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Year : 2013  |  Volume : 3  |  Issue : 2  |  Page : 114-125

GMP-level adipose stem cells combined with computer-aided manufacturing to reconstruct mandibular ameloblastoma resection defects: Experience with three cases

1 Institute of Biomedical Technology, University of Tampere; Department of Eye, Ear and Oral Diseases, Tampere University Hospital, Tampere, Finland
2 Institute of Biomedical Technology, University of Tampere, Tampere; Department of Oral and Maxillofacial Surgery, University of Oulu, Oulu, Finland
3 Department of Eye, Ear and Oral Diseases, Tampere University Hospital, Tampere, Finland
4 Department of Oral and Maxillofacial Surgery, Central Hospital of Central Finland Health Care District, Jyväskylä, Finland
5 Institute of Biomedical Technology, University of Tampere, Tampere, Finland

Correspondence Address:
George K Sándor
Institute of Biomedical Technology, University of Tampere, Biokatu 12 Krs 6, 33520 Tampere
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Source of Support: The Finnish Funding Agency for Technology and Innovation (TEKES) and the Competitive Research Funding of Tampere University Hospital

DOI: 10.4103/2231-0746.119216

PMID: 24205470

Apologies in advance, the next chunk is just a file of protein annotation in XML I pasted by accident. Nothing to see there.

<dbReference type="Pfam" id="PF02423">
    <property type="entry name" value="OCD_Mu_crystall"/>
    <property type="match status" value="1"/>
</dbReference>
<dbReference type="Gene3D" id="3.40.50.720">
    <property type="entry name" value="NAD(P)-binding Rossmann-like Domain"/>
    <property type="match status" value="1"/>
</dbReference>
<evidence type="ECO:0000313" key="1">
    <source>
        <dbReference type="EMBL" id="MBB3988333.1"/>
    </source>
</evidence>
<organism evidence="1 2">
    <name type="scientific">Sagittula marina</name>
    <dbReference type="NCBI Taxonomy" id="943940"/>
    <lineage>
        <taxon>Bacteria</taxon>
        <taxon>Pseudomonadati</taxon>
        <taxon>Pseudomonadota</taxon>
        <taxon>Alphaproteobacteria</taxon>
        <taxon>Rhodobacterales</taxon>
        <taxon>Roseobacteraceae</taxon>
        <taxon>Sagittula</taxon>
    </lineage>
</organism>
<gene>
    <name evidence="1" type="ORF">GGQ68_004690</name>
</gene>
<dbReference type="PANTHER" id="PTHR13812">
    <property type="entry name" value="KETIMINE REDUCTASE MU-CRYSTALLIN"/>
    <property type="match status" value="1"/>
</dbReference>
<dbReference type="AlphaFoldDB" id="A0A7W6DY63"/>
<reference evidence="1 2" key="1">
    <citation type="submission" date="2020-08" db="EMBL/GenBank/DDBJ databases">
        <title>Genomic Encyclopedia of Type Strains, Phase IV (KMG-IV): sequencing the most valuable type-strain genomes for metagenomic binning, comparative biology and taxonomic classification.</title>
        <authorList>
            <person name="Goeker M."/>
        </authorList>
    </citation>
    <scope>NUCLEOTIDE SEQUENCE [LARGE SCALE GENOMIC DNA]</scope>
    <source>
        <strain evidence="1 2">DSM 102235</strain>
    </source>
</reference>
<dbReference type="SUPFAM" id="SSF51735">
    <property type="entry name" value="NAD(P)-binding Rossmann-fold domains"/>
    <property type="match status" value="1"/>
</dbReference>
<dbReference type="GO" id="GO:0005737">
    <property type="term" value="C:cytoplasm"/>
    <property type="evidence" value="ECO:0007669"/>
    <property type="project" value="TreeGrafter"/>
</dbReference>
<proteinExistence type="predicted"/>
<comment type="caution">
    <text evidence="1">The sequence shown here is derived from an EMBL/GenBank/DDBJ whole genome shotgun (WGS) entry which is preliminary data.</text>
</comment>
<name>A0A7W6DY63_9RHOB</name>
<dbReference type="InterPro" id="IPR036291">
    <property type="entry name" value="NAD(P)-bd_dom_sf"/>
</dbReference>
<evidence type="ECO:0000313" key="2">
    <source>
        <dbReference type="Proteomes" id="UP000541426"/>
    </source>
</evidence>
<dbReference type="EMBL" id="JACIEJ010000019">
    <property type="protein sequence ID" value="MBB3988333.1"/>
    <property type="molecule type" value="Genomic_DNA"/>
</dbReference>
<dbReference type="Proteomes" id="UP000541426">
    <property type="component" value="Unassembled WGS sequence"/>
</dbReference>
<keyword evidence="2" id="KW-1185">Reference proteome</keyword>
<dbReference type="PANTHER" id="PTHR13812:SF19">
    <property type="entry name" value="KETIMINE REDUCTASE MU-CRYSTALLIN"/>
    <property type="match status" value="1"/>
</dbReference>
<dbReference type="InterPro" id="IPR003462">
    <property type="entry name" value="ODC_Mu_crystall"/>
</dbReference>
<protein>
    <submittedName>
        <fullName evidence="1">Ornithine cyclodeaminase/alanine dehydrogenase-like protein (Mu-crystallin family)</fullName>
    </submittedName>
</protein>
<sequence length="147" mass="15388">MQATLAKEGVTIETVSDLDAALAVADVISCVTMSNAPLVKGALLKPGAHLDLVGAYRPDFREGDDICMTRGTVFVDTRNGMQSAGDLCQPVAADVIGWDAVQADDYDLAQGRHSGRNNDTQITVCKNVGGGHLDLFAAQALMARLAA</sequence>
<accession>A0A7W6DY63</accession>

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Background: The current management of large mandibular resection defects involves harvesting of autogenous bone grafts and repeated bending of generic reconstruction plates. However, the major disadvantage of harvesting large autogenous bone grafts is donor site morbidity and the major drawback of repeated reconstruction plate bending is plate fracture and difficulty in reproducing complex facial contours. The aim of this study was to describe reconstruction of three mandibular ameloblastoma resection defects using tissue engineered constructs of beta-tricalcium phosphate (β-TCP) granules, recombinant human bone morphogenetic protein-2 (rhBMP-2), and Good Manufacturing Practice (GMP) level autologous adipose stem cells (ASCs) with progressively increasing usage of computer-aided manufacturing (CAM) technology. Materials and Methods: Patients' three-dimensional (3D) images were used in three consecutive patients to plan and reverse-engineer patient-specific saw guides and reconstruction plates using computer-aided additive manufacturing. Adipose tissue was harvested from the anterior abdominal walls of three patients before resection. ASCs were expanded ex vivo over 3 weeks and seeded onto a β-TCP scaffold with rhBMP-2. Constructs were implanted into patient resection defects together with rapid prototyped reconstruction plates. Results: All three cases used one step in situ bone formation without the need for an ectopic bone formation step or vascularized flaps. In two of the three patients, dental implants were placed 10 and 14 months following reconstruction, allowing harvesting of bone cores from the regenerated mandibular defects. Histological examination and in vitro analysis of cell viability and cell surface markers were performed and prosthodontic rehabilitation was completed. Discussion: Constructs with ASCs, β-TCP scaffolds, and rhBMP-2 can be used to reconstruct a variety of large mandibular defects, together with rapid prototyped reconstruction hardware which supports placement of dental implants.

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